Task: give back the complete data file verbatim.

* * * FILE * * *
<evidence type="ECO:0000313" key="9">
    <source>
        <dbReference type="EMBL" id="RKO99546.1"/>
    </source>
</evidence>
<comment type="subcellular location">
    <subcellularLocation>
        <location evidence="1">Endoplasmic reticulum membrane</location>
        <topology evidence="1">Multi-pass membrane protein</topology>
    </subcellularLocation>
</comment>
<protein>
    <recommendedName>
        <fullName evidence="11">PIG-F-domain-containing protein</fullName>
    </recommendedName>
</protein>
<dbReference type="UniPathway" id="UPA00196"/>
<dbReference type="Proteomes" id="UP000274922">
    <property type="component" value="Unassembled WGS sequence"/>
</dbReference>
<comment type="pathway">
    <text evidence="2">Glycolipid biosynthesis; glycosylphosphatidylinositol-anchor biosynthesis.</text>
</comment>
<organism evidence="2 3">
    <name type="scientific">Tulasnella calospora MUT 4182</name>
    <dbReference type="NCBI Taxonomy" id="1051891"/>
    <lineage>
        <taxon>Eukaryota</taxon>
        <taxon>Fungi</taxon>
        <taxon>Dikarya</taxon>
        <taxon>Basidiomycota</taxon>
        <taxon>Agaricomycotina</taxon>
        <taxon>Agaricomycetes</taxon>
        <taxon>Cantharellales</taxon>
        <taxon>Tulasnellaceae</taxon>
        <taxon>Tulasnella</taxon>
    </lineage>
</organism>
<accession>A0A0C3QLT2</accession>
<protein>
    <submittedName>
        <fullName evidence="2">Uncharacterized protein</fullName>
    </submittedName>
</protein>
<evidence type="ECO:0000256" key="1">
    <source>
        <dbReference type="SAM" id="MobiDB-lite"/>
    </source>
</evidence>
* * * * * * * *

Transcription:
<evidence type="ECO:0000313" key="9">
    <source>
        <dbReference type="EMBL" id="RKO99546.1"/>
    </source>
</evidence>
<comment type="subcellular location">
    <subcellularLocation>
        <location evidence="1">Endoplasmic reticulum membrane</location>
        <topology evidence="1">Multi-pass membrane protein</topology>
    </subcellularLocation>
</comment>
<protein>
    <recommendedName>
        <fullName evidence="11">PIG-F-domain-containing protein</fullName>
    </recommendedName>
</protein>
<dbReference type="UniPathway" id="UPA00196"/>
<dbReference type="Proteomes" id="UP000274922">
    <property type="component" value="Unassembled WGS sequence"/>
</dbReference>
<comment type="pathway">
    <text evidence="2">Glycolipid biosynthesis; glycosylphosphatidylinositol-anchor biosynthesis.</text>
</comment>
<organism evidence="2 3">
    <name type="scientific">Tulasnella calospora MUT 4182</name>
    <dbReference type="NCBI Taxonomy" id="1051891"/>
    <lineage>
        <taxon>Eukaryota</taxon>
        <taxon>Fungi</taxon>
        <taxon>Dikarya</taxon>
        <taxon>Basidiomycota</taxon>
        <taxon>Agaricomycotina</taxon>
        <taxon>Agaricomycetes</taxon>
        <taxon>Cantharellales</taxon>
        <taxon>Tulasnellaceae</taxon>
        <taxon>Tulasnella</taxon>
    </lineage>
</organism>
<accession>A0A0C3QLT2</accession>
<protein>
    <submittedName>
        <fullName evidence="2">Uncharacterized protein</fullName>
    </submittedName>
</protein>
<evidence type="ECO:0000256" key="1">
    <source>
        <dbReference type="SAM" id="MobiDB-lite"/>
    </source>
</evidence>